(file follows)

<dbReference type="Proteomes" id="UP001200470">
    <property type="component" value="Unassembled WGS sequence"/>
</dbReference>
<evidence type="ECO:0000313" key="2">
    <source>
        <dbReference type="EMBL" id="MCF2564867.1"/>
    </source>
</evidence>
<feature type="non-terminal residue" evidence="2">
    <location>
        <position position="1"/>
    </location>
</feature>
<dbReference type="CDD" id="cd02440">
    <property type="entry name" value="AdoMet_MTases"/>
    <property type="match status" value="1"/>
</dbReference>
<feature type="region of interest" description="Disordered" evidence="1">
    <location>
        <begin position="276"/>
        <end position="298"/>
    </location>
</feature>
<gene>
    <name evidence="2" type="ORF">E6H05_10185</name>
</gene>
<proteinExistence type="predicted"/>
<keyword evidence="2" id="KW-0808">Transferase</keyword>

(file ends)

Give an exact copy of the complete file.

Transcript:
<dbReference type="Proteomes" id="UP001200470">
    <property type="component" value="Unassembled WGS sequence"/>
</dbReference>
<evidence type="ECO:0000313" key="2">
    <source>
        <dbReference type="EMBL" id="MCF2564867.1"/>
    </source>
</evidence>
<feature type="non-terminal residue" evidence="2">
    <location>
        <position position="1"/>
    </location>
</feature>
<dbReference type="CDD" id="cd02440">
    <property type="entry name" value="AdoMet_MTases"/>
    <property type="match status" value="1"/>
</dbReference>
<feature type="region of interest" description="Disordered" evidence="1">
    <location>
        <begin position="276"/>
        <end position="298"/>
    </location>
</feature>
<gene>
    <name evidence="2" type="ORF">E6H05_10185</name>
</gene>
<proteinExistence type="predicted"/>
<keyword evidence="2" id="KW-0808">Transferase</keyword>